If SCANA should merge...
Cayce-based SCANA, parent company of Midlands utility SCE& G, is always somewhere in the merger and acquisition rumor grape vine since it sits between two utility behemoths, Charlottebased Duke to the north and Atlanta-based Southern to the west. Duke, in fact, will be soon to the east, too, once it finishes its merger with Raleigh-based Progress Energy to form America’s largest utility. For now, Southern claims to be the country’s largest utility in market capitalization value.
Market capitalization value is the price of a common share of stock multiplied by the total number of shares outstanding. In Southern’s case, it’s $37.06 billion; Duke, $ 26.91; Progress, $15.19 billion; and SCANA, $5.43 billion. Upon merging with Progress, probably completed late this December, Duke will claim the combined market capitalization with Progress, bringing the total to $42.10 billion, well above Southern’s $37.06 billion.
In a merger, though, the price of the deal has to cover all values besides the market capitalization. The price of the deal can be called the enterprise value, which is a sum of claims of all the security- holders, debtholders, preferred ( as opposed to common) shareholders, minority shareholders, common equity holders, and others. The enterprise value of a company is the price a buyer can be expected to pay.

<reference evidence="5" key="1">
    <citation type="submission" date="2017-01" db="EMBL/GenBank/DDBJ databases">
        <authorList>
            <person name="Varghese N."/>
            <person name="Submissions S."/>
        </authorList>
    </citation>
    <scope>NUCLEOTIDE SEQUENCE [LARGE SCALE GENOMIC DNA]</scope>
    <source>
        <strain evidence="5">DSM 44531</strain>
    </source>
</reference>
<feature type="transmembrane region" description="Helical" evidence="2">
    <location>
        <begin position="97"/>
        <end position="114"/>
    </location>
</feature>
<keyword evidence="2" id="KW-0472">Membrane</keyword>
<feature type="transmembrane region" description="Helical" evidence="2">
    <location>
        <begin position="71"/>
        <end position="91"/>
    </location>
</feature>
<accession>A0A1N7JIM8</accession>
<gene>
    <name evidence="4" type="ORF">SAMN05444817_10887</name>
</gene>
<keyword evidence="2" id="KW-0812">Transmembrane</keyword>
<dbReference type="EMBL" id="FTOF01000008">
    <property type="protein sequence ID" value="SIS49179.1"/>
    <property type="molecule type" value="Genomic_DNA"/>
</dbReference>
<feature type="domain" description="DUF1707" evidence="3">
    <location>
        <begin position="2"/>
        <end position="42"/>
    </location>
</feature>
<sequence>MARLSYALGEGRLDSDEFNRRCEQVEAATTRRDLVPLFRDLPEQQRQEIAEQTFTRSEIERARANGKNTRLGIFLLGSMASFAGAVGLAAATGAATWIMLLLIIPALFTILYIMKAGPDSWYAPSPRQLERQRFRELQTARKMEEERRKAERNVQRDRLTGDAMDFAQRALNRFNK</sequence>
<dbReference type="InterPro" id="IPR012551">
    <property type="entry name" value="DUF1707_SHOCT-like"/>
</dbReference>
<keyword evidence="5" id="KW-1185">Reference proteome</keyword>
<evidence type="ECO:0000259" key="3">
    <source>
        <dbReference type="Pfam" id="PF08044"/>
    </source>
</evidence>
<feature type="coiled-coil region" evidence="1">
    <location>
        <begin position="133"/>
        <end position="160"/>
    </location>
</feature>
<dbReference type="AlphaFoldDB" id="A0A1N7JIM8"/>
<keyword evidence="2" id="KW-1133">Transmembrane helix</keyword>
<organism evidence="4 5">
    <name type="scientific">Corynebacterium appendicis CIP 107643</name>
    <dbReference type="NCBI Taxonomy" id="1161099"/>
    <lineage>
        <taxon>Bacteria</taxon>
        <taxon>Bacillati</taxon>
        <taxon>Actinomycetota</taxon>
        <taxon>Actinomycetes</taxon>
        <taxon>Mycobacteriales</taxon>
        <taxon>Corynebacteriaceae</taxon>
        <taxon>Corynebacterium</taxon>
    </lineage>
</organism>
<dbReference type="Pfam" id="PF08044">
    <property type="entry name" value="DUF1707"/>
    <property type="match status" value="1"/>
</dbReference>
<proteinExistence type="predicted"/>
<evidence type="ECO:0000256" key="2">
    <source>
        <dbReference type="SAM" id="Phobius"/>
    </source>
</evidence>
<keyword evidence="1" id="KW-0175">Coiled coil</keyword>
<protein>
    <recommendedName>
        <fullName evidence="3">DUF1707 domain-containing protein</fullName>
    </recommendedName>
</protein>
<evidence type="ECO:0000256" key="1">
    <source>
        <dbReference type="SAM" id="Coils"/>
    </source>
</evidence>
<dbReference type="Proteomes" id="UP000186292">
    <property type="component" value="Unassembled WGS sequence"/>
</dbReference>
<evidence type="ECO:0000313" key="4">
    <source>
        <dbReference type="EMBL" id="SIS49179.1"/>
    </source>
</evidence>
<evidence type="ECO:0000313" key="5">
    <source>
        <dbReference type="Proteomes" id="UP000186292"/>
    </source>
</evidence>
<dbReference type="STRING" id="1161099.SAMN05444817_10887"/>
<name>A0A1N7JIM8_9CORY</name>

Some flexibility kicks in when the market capitalization is priced with a premium in a merger. Typically, the common shareholders are offered something like a 20 percent premium to agree to the deal, but in the case of Duke’s offer to the common shareholders at Progress, Duke’s price includedonlyabouta4percent premium. And on August 23, the shareholders agreed.
Shareholders at Progress Energy (a 102-year-old company formerly known as Carolina Power & Light) were offered 2.6125 shares of Duke Energy for each of their shares, making the deal worth $ 45.46 per Progress share based on the value of a Duke share at the time of the announcement of Duke’s intention to merge with Progress, January 10. The stock deal was worth about $13.3 billion, which was good for a 4.1 percent premium for the Progress shareholders. Duke also assumed $ 12.2 billion of Progress Energy’s debt. The total price for Duke to merge with Progress has been referred to as a rounded up $26 billion deal.
Duke’s bid gives the Progress shareholders about 37 percent of the new company, and it gives Duke shareholders the other 63 percent.
At the completion of the merger, Duke Energy will have about 7.1 million electric power customers in North and South Carolina, Florida, Indiana, Kentucky, and Ohio, which will be America’s largest regulated customer base.
Southern Co., currently with no announced merger plans, serves approximately 4.4 million retail customers with almost 42,000 megawatts of electric power. Duke and Progress together will deliver 57,400 megawatts of electric power. SCANA delivers almost 6,000 megawatts of electric power to its 660,000 customers.